Featured Article 06 Aug 2015

A booming economic, industrial, research and business development hub, Cork also has a vibrant cultural scene and is home to some of the most beautiful landscape in Ireland.

Located on the south-west coast of Ireland and surrounded by some of the most spectacular scenery in the country, Cork is a thriving hub of information and communications technology, life sciences and business service operations and is renowned for its welcoming and outward-focused approach.

Its many attractions have resulted in more than 140 overseas and multinational companies choosing to base operations in and around the city; the roll call of global names includes Apple, Amazon, EMC, Eli Lilly, Bank of New York Mellon, Boston Scientific, GlaxoSmithKline, MSD, Pfizer, Novartis, DePuy Synthes, Gilead and Intel Security.

Cork city – known to many of its residents as ‘the real capital’ – is home to 120,000 people, which increases to half a million within the county. It’s a dynamic university city with a strong research bias and a third-level student population of more than 35,000.  It is also increasingly cosmopolitan with a growing population from different countries and cultures attracted to Cork for its study and employment opportunities.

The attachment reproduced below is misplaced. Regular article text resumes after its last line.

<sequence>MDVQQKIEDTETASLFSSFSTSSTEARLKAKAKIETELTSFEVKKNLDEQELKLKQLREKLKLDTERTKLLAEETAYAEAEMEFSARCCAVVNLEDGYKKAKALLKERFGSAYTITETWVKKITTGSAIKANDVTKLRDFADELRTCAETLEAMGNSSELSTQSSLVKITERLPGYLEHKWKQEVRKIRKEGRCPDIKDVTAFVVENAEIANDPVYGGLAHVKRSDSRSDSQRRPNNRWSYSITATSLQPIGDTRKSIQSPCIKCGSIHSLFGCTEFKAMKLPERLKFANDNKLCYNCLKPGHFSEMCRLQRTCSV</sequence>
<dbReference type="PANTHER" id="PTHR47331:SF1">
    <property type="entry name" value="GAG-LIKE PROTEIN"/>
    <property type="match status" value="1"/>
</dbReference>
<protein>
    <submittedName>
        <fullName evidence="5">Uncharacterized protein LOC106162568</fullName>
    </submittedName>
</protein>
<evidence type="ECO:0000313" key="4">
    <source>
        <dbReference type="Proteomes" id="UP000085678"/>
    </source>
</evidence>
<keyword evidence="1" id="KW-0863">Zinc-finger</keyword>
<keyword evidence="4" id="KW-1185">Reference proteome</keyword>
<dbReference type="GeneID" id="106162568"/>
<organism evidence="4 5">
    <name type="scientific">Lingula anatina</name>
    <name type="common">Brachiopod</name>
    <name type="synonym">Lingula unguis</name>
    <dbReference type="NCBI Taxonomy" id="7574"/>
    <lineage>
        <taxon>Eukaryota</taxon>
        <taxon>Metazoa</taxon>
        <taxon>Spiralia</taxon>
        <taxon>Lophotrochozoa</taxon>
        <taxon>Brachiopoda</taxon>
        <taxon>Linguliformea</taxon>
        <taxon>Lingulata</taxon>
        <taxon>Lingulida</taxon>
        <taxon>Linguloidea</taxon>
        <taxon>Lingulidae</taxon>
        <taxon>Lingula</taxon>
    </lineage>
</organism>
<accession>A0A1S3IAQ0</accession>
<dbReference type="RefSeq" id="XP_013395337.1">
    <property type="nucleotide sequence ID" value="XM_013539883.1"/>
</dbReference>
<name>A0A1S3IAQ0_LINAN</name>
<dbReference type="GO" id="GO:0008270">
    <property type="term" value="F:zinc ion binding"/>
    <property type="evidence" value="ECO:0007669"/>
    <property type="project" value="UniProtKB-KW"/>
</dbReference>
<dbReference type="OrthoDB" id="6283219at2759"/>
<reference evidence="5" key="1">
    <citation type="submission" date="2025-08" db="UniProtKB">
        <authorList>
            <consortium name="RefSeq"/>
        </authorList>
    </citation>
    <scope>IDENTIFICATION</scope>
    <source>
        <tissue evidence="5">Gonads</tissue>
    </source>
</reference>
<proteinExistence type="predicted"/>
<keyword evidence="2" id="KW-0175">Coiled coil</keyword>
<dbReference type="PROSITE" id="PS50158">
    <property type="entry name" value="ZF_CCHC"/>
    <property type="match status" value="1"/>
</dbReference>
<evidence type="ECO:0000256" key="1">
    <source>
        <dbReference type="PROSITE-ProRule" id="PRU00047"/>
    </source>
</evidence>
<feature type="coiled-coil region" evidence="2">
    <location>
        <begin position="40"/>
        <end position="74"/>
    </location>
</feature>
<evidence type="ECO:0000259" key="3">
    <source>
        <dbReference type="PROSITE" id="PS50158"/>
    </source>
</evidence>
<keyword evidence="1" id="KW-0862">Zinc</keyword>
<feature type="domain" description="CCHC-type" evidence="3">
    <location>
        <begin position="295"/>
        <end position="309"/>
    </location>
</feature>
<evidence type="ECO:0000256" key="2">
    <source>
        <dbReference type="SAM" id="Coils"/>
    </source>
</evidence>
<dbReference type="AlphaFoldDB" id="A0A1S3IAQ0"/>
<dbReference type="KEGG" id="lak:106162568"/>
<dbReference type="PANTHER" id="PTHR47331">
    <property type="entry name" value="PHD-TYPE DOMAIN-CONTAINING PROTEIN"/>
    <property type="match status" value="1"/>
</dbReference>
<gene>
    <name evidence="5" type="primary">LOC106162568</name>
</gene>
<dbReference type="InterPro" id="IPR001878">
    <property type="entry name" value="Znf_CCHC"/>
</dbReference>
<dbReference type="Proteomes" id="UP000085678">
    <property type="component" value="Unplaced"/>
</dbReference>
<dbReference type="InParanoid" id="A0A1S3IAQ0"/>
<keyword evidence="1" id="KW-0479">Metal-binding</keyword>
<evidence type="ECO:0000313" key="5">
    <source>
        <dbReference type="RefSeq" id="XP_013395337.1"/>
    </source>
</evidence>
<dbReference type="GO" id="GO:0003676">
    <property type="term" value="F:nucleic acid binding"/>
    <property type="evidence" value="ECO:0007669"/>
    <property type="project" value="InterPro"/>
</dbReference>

Nurturing talent
Cork’s biggest third-level institute is University College Cork (UCC), which was founded in 1845, and is a globally-focused, research-led institution that aims to create and support world-leading clusters of researchers and to develop the research activity undertaken within its departments and schools.

It is one of the best-funded universities in Ireland, with investment in research reaching almost €84m in 2013/2014. Offering 120 degree and professional programmes, it has over 19,000 full-time students, including 14,000 undergraduates and 4,000 masters and PhD students.

Of the 12 research centres established by Science Foundation Ireland (SFI) since 2012, UCC leads four (Alimentary Pharmabiotic Centre – APC; Irish Centre for Fetal and Neonatal Translational Research – Infant; Irish Photonic Integration Centre – Ipic; and MaREI – Marine Renewable Energy Ireland), co-leads one (Insight), and is a partner in five of the other six (Connect; Centre for Research in Medical Devices – Cúram; Irish Centre for Research in Applied Geoscience – iCrag; Lero – The Irish Software Research Centre; and SSPC – the Synthesis and Solid State Pharmaceutical Centre).